Time-Varying Systems and Computations

  • Patrick Dewilde
  • Alle-Jan van der Veen

Table of contents

  1. Front Matter
    Pages i-xiii
  2. Introduction

    1. Patrick Dewilde, Alle-Jan van der Veen
      Pages 1-15
  3. Realization

    1. Front Matter
      Pages 17-17
    2. Patrick Dewilde, Alle-Jan van der Veen
      Pages 19-31
    3. Patrick Dewilde, Alle-Jan van der Veen
      Pages 33-72
    4. Patrick Dewilde, Alle-Jan van der Veen
      Pages 73-85
    5. Patrick Dewilde, Alle-Jan van der Veen
      Pages 87-119
    6. Patrick Dewilde, Alle-Jan van der Veen
      Pages 121-143
    7. Patrick Dewilde, Alle-Jan van der Veen
      Pages 145-187
  4. Interpolation and Approximation

    1. Front Matter
      Pages 189-189
    2. Patrick Dewilde, Alle-Jan van der Veen
      Pages 191-231
    3. Patrick Dewilde, Alle-Jan van der Veen
      Pages 233-262
    4. Patrick Dewilde, Alle-Jan van der Veen
      Pages 263-306
    5. Patrick Dewilde, Alle-Jan van der Veen
      Pages 307-333
  5. Factorization

    1. Front Matter
      Pages 335-335
    2. Patrick Dewilde, Alle-Jan van der Veen
      Pages 337-362
    3. Patrick Dewilde, Alle-Jan van der Veen
      Pages 363-381
    4. Patrick Dewilde, Alle-Jan van der Veen
      Pages 383-417
    5. Patrick Dewilde, Alle-Jan van der Veen
      Pages 419-422
  6. Back Matter
    Pages 423-459

About this book

Introduction

Complex function theory and linear algebra provide much of the basic mathematics needed by engineers engaged in numerical computations, signal processing or control. The transfer function of a linear time invariant system is a function of the complex vari­ able s or z and it is analytic in a large part of the complex plane. Many important prop­ erties of the system for which it is a transfer function are related to its analytic prop­ erties. On the other hand, engineers often encounter small and large matrices which describe (linear) maps between physically important quantities. In both cases similar mathematical and computational problems occur: operators, be they transfer functions or matrices, have to be simplified, approximated, decomposed and realized. Each field has developed theory and techniques to solve the main common problems encountered. Yet, there is a large, mysterious gap between complex function theory and numerical linear algebra. For example, complex function theory has solved the problem to find analytic functions of minimal complexity and minimal supremum norm that approxi­ e. g. , as optimal mate given values at strategic points in the complex plane. They serve approximants for a desired behavior of a system to be designed. No similar approxi­ mation theory for matrices existed until recently, except for the case where the matrix is (very) close to singular.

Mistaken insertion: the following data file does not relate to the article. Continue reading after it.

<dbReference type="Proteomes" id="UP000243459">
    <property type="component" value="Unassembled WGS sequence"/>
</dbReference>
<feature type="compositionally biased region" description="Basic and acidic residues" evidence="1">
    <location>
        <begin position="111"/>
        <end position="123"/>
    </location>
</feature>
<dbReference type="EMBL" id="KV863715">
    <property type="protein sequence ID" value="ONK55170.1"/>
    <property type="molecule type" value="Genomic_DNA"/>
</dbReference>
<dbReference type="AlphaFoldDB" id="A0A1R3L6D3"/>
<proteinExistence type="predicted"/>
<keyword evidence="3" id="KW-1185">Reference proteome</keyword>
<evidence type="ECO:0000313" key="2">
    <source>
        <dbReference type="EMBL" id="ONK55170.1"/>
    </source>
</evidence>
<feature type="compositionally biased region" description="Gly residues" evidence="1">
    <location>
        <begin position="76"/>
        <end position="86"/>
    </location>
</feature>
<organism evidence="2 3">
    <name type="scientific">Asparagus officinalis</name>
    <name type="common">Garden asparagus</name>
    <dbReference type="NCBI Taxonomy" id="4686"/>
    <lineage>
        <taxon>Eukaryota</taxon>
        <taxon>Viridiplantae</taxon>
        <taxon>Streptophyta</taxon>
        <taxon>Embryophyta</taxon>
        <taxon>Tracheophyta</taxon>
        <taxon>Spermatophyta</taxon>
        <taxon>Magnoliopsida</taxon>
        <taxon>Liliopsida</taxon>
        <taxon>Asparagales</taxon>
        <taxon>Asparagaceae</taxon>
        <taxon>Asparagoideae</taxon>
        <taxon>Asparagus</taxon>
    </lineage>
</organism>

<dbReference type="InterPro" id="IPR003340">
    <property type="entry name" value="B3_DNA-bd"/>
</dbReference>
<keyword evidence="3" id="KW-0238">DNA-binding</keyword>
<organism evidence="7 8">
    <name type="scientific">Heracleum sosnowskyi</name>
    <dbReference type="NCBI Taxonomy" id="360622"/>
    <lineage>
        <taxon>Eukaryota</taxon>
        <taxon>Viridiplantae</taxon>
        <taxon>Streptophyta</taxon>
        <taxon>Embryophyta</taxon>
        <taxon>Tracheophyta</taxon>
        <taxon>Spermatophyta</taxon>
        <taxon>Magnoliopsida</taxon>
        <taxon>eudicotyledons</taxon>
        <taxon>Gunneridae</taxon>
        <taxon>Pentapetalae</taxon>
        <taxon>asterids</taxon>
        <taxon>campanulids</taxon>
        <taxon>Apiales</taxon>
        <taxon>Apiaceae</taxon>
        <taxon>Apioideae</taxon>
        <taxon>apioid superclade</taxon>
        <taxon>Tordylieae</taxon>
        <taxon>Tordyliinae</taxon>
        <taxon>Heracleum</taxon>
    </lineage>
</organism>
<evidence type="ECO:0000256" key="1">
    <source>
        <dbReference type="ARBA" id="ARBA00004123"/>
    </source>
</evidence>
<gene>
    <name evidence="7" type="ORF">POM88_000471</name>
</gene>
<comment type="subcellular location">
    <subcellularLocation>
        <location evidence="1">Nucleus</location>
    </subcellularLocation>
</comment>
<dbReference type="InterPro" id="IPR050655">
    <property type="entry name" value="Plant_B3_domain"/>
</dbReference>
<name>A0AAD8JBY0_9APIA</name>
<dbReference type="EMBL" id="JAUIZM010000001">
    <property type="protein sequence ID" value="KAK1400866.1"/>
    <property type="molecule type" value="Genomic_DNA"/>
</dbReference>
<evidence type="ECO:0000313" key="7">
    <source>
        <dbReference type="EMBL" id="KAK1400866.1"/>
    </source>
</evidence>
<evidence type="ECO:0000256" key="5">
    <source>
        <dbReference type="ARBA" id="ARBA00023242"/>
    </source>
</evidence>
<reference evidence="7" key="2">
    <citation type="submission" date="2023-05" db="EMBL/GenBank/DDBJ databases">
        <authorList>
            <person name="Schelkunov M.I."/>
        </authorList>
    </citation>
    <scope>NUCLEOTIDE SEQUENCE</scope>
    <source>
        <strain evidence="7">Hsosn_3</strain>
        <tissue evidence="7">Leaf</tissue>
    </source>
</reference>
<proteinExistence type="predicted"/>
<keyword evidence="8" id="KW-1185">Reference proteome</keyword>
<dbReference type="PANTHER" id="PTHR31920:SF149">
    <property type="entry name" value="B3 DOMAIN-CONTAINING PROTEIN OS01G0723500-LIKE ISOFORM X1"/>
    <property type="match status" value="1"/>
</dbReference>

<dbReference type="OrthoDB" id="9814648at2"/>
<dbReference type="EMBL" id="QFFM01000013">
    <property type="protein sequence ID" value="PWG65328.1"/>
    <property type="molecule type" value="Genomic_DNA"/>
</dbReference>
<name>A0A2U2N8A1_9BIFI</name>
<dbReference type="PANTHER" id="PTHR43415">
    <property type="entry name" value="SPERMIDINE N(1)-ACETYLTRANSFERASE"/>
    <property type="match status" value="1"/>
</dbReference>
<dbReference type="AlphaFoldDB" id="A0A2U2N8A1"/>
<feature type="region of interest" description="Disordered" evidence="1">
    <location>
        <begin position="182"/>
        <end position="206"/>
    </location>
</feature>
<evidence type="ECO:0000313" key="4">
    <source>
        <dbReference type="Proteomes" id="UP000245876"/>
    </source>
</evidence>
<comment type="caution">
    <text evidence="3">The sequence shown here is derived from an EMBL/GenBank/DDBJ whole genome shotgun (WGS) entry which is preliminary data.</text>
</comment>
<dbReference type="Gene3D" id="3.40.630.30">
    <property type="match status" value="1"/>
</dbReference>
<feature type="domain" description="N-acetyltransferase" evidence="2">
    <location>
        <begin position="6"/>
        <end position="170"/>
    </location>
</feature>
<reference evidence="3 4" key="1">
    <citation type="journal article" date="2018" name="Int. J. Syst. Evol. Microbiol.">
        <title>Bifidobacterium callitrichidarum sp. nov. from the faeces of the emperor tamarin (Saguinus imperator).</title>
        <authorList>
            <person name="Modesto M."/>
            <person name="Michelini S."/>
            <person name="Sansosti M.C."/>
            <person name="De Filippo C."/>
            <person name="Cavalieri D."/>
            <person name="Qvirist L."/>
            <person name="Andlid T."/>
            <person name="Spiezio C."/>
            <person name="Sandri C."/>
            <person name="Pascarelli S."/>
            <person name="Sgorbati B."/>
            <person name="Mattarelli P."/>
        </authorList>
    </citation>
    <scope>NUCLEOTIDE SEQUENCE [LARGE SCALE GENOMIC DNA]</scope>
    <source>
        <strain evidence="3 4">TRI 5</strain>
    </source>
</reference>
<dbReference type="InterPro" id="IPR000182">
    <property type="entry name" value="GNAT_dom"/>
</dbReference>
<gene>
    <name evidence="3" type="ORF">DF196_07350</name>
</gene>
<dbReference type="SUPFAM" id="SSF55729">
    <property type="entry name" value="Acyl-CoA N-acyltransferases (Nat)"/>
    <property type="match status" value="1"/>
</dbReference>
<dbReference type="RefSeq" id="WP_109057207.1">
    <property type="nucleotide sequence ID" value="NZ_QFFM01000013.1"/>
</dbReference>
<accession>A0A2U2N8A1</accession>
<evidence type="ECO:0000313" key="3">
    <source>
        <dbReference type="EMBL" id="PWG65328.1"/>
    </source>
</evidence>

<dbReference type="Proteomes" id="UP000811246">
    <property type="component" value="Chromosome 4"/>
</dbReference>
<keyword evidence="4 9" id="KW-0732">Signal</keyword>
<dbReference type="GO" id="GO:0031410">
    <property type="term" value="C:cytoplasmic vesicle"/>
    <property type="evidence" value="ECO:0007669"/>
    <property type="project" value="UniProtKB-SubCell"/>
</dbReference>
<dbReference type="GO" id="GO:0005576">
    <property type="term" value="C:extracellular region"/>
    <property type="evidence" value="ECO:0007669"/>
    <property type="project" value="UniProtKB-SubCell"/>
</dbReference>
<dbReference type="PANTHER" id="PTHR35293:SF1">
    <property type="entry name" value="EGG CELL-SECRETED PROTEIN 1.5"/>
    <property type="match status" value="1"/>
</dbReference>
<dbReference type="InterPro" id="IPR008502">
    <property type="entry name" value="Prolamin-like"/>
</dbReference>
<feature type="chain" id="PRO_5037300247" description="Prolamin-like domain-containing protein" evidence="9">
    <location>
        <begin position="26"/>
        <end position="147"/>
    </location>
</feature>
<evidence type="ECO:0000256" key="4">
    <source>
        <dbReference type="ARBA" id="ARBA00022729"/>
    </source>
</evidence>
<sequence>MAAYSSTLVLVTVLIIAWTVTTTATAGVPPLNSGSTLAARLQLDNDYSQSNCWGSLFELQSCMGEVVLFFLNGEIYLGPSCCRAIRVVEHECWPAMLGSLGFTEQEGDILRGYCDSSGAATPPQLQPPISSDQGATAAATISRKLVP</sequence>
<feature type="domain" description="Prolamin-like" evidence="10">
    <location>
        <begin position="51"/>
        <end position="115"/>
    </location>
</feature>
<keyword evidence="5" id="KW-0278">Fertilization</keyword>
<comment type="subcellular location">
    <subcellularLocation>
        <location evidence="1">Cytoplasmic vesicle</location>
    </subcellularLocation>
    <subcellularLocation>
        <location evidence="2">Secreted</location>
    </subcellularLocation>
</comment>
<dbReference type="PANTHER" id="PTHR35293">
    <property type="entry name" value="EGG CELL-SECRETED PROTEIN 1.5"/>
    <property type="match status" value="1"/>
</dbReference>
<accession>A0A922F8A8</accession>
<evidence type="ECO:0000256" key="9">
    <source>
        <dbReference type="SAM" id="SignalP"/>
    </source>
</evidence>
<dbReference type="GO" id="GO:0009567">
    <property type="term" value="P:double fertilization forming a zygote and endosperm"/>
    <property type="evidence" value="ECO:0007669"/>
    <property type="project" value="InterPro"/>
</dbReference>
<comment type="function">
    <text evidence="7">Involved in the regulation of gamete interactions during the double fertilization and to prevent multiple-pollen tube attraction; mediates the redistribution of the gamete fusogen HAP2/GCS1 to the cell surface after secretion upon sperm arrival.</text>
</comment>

Keywords

Interpolation Matrix Signal algebra bridge linear algebra model signal processing system systems theory

Authors and affiliations

  • Patrick Dewilde
    • 1
  • Alle-Jan van der Veen
    • 1
  1. 1.DIMESDelft University of TechnologyDelftThe Netherlands

Bibliographic information

  • DOI https://doi.org/10.1007/978-1-4757-2817-0
  • Copyright Information Springer-Verlag US 1998
  • Publisher Name Springer, Boston, MA
  • eBook Packages Springer Book Archive
  • Print ISBN 978-1-4419-5045-1
  • Online ISBN 978-1-4757-2817-0
  • About this book